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Autoboxing And Unboxing in Java 5

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by , 11-08-2011 at 07:01 PM (1593 Views)
Java 5 supports automatic conversion of primitive types (int, float, double etc.) to their object equivalents (Integer, Float, Double,...) in assignments, method and constructor invocations. This conversion is know as autoboxing.

Java 5 also supports automatic unboxing, where wrapper types are automatically converted into their primitive equivalents if needed for assignments or method or constructor invocations.For example:

Java Code:
	int inative = 0;

 	inative = new Integer(5); // auto-unboxing

	Integer intObject = 5;  // autoboxing
Before J2SE 5.0, we could not put primitive values like int, long, float, double, char etc. into collections as they are not objects. Collections can hold object references, So we were required to use wrapper classes.

Consider the following example: if we want to store an int “a” into vector “vt”, we have to use wrapper class. And if we want to get element stored at position “0” of vector “vt”, we again have to do casting.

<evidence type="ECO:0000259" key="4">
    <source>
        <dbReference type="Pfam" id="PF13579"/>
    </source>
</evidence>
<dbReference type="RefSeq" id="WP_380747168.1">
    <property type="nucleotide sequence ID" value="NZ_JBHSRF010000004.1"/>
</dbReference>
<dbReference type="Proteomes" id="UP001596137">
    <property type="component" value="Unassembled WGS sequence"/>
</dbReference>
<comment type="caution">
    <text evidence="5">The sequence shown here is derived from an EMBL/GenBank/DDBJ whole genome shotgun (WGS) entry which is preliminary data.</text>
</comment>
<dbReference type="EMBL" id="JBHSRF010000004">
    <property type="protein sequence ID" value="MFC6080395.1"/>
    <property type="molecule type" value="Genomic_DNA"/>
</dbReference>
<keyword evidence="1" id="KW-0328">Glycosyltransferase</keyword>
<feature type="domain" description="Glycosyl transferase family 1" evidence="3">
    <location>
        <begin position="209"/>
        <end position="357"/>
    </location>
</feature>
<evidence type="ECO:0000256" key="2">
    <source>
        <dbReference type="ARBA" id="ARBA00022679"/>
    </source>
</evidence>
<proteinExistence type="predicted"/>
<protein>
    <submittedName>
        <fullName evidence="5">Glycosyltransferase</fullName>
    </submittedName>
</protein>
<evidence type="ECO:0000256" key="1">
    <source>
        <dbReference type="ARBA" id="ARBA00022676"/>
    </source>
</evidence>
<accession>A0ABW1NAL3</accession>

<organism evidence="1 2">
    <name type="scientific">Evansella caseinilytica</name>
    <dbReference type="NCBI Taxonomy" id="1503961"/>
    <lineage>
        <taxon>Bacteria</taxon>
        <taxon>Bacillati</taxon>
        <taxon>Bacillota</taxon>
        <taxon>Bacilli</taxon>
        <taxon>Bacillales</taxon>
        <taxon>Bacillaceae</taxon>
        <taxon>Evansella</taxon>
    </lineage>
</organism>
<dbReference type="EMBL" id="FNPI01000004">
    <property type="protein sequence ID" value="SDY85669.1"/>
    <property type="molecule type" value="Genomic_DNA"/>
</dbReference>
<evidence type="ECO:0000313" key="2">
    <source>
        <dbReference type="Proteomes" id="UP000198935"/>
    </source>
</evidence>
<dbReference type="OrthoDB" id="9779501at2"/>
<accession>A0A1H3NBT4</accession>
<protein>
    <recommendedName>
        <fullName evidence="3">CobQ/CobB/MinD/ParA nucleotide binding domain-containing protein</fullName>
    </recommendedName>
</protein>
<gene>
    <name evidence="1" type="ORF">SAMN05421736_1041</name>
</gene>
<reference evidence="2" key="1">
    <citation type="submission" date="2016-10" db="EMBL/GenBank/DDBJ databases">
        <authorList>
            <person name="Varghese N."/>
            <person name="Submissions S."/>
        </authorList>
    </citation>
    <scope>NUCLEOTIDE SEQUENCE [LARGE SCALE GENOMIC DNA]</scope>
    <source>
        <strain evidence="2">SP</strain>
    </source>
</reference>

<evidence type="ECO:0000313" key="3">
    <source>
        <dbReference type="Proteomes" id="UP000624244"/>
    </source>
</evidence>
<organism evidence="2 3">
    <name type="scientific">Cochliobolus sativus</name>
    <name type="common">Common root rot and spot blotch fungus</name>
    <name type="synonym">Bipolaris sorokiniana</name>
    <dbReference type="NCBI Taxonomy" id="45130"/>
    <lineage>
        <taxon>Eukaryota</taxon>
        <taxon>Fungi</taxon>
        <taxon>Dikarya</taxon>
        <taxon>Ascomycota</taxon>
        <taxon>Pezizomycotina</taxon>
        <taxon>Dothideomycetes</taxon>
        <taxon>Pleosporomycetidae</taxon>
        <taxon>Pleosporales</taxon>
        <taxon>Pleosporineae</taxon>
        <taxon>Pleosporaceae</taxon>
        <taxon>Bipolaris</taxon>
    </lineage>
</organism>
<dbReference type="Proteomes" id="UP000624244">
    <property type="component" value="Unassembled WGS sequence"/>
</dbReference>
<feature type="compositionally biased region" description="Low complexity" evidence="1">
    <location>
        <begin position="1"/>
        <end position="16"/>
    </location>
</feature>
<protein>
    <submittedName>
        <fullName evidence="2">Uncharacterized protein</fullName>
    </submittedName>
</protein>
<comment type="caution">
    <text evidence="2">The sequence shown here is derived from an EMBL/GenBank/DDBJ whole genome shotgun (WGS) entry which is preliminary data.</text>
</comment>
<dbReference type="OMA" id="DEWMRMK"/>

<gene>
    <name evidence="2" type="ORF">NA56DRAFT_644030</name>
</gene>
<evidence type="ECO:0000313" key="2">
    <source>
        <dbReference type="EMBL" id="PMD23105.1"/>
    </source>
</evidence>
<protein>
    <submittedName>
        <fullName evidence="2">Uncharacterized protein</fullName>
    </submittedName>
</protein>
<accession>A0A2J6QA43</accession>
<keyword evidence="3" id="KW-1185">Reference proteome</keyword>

Java Code:
 	int a = 10;

 	Vector vt = new Vector();

 	vt.add(new Integer(a));

 	int n = ((Integer)vt.elementAt(0)).intValue();
J2SE 5.0 has made this easy. If we want to do the same in Java 5, the code will be like:

Java Code:
	int a = 10;

	Vector  vt = new Vector  ();


	int n = vt.elementAt(0);
Before J2SE 5.0, Java had primtive data types with wrappers around them, So we had to convert from one type to another manually

Java Code:
	int a = 12;

 	Integer b = Integer.valueOf(a);

 	int c = b.intValue();
But now the life is easy. J2SE 1.5’s autoboxing/unboxing removes the pain of manual conversion between primitives and wrappers. Ofcourse, the compiler creates code to implicitly create objects for us.
Java Code:
	int a = 12;

 	Integer b = a;

 	int c = b;
Auto-Boxing works also in comparisons (==, <, >, etc.). For instance you can compare int with Integer.

Java Code:
 	int a = 10;

 	Integer b = 10;



Few things to remember when using autoboxing/unboxing is that java compiler actually manages type conversions for us. So boxing and unboxing too many values can make garbage collector go wild. Hence it is not a advisable to use autoboxing and unboxing for scientific computing, or other performance-sensitive numerical code as it will affect the performance to a good extent.Using primitive types will better serve the purpose there.

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